10. Be able to describe, compare, evaluate and apply knowledge of some academic conventions within the general academic context.
11. Be able to communicate an awareness of the cultural issues of working with others from different cultural and learning backgrounds.
Week 1: Introduction to course and academic study.
Week 2: Introduction to UK HE context. Introduction to genre.
Week 3: Exploring Leeds University. Genre analysis of informal texts.
Week 4: Exploring academic genre. Analysing structure in academic texts.
Week 5: Exploring your department. Understanding paragraph structure.
Week 6: Introduction to language report and poster presentation. Academic integrity and referencing.
Week 7: Exploring academic style in formal texts. Researching language report.
Week 8: Language report research. Structuring your writing.
Week 9: Feedback on draft. Developing poster presentations.
Week 10: Mock poster presentations. Checking your work.
Week 11: Submit a language report. Reflection on assessment.
Due to COVID-19, teaching and assessment activities are being kept under review - see module enrolment pages for information
|Delivery type||Number||Length hours||Student hours|
|Independent online learning hours||40.00|
|Private study hours||224.00|
|Total Contact hours||176.00|
|Total hours (100hr per 10 credits)||440.00|
Private studyThis is a full-time course. On average students will have 14 hours of tuition and 2 hours of consultations per week and will be expected to do an additional 4 hours of independent online study and 20 hours or more of private study each week, which will include reading and preparing for seminars, lectures and assessments using both online digital and print resources, and completing learning tasks.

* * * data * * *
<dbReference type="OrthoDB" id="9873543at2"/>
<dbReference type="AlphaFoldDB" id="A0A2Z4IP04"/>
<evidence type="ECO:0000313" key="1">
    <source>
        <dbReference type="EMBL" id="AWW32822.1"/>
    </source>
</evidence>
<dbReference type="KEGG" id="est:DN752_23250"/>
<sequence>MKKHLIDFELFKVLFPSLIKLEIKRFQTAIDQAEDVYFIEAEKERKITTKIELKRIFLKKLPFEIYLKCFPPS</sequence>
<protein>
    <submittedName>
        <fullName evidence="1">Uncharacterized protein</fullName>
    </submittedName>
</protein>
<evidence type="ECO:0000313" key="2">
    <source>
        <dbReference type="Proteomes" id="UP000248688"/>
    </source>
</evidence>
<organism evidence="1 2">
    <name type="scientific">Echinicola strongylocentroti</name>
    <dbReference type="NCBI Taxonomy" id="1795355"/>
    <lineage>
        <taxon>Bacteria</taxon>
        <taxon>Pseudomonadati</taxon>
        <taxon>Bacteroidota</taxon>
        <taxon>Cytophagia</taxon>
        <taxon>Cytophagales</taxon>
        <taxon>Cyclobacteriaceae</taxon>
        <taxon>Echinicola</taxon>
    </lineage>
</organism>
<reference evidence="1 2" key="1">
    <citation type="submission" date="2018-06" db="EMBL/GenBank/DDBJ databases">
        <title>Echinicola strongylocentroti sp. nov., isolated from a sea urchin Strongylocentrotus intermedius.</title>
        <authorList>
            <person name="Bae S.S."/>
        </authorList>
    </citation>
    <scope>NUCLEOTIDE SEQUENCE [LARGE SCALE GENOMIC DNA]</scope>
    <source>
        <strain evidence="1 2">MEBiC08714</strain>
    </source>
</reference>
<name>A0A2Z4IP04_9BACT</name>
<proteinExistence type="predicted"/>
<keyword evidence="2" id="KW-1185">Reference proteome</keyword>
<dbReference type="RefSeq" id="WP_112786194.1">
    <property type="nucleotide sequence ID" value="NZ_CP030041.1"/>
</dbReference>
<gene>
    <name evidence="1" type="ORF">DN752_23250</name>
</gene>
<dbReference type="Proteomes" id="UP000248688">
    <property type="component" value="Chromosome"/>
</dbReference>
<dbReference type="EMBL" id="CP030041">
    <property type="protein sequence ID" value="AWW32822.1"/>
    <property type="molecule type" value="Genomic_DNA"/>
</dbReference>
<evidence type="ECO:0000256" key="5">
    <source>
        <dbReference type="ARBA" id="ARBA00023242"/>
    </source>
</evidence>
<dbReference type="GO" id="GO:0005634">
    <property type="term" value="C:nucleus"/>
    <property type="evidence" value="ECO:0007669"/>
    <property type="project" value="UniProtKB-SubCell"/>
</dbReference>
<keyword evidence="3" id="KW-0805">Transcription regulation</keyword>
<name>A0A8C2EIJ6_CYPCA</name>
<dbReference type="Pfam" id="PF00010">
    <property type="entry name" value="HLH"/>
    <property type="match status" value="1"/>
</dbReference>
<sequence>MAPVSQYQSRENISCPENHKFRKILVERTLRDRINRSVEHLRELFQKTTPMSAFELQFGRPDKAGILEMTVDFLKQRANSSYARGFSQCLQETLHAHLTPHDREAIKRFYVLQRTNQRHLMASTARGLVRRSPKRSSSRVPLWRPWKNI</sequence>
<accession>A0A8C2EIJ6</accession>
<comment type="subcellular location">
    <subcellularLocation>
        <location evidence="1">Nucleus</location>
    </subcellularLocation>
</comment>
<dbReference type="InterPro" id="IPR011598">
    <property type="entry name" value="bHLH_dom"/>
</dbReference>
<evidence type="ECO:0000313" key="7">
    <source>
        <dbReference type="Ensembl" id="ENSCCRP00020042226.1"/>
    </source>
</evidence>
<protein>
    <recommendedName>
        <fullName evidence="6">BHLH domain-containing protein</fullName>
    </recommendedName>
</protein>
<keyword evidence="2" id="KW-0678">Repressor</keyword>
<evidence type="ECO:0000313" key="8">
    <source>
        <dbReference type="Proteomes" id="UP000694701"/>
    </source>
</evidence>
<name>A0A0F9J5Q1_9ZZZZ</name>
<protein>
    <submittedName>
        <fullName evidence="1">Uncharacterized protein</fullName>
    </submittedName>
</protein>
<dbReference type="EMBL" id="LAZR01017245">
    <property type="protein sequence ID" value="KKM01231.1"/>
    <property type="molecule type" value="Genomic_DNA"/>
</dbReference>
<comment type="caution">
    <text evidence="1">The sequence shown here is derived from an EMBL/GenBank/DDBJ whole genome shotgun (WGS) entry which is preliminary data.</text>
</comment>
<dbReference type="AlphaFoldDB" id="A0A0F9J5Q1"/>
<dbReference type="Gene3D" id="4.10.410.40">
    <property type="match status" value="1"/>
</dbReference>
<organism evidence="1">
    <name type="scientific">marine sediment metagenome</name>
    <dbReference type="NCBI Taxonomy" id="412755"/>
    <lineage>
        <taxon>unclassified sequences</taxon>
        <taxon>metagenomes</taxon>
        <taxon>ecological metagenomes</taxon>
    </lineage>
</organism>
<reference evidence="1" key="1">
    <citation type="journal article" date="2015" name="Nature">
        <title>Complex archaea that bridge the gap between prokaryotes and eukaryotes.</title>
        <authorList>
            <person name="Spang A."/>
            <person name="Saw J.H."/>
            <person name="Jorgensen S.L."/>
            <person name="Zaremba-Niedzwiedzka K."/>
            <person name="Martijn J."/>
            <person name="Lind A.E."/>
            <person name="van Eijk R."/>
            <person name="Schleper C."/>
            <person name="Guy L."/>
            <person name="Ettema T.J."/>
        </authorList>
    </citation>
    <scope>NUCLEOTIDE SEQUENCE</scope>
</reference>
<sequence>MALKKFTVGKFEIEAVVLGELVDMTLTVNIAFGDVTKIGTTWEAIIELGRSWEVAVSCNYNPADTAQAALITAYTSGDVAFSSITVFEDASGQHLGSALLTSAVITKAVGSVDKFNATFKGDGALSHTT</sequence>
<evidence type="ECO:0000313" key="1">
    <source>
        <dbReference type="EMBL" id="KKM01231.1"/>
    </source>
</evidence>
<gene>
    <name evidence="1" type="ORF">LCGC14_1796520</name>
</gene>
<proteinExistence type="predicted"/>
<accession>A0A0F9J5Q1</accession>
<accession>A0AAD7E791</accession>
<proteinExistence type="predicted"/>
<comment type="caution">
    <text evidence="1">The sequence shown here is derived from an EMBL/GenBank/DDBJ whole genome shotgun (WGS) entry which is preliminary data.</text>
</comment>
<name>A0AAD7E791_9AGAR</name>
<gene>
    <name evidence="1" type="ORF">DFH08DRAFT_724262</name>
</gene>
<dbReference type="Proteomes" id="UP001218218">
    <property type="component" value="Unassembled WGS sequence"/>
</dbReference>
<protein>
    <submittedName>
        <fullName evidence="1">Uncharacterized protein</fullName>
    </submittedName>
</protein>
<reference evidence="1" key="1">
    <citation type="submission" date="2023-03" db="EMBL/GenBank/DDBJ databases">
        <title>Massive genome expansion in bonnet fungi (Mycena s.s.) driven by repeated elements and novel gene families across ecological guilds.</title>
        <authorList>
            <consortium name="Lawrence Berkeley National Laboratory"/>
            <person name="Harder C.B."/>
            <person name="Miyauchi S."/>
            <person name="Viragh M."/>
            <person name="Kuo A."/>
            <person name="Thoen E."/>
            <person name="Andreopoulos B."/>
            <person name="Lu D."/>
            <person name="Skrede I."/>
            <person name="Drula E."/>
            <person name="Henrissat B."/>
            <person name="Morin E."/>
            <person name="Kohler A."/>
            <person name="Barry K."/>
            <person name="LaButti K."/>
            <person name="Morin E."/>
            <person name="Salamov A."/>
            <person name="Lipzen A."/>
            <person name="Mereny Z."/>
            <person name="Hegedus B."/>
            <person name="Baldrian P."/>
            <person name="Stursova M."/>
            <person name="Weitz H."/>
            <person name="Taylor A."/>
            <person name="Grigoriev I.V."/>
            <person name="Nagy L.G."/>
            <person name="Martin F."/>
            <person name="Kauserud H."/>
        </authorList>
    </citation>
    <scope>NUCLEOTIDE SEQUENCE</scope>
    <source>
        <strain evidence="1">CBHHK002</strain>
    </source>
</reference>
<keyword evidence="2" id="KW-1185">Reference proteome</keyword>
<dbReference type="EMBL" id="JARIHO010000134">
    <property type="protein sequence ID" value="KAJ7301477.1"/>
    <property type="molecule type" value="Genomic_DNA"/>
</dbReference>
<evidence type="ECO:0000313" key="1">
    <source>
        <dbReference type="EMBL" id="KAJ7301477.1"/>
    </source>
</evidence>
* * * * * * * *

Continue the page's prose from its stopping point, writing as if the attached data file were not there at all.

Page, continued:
Opportunities for Formative FeedbackStudents receive regular written feedback on writing tasks submitted through Turnitin. This allows them to improve their writing and language skills before they submit their summative assessments. Students are closely monitored throughout the research stage of the exploratory practice project and submit a draft before they submit their final report. This ensures that they are supported through every stage of the essay-writing process. As well as regular class activities in groups, students work in groups to prepare and deliver their group poster presentation, which forms part of their summative assessment.
Formative tasks include:
- Email to tutor (300 words)
- Screencast (5 minutes)
- Comparative analysis (250 words)
- Timed writing task (approx. 500 words)
- Draft language report (approx. 500 words)
- Practice presentation (10-12 mins; 3-5 students)
Methods of assessment
|Assessment type||Notes||% of formal assessment|
|Poster Presentation||Group poster presentation (10-12 mins: 3-5 students)||50.00|
|Assignment||Genre analysis summary (800-1000 words)||50.00|
|Total percentage (Assessment Coursework)||100.00|
Normally, further attempts are offered for students who need to progress and who either do not meet the expected level of attainment or reach the required overall level but do not reach the required level on more than one assessment component.
Reading listThere is no reading list for this module
Last updated: 17/08/2021 11:01:58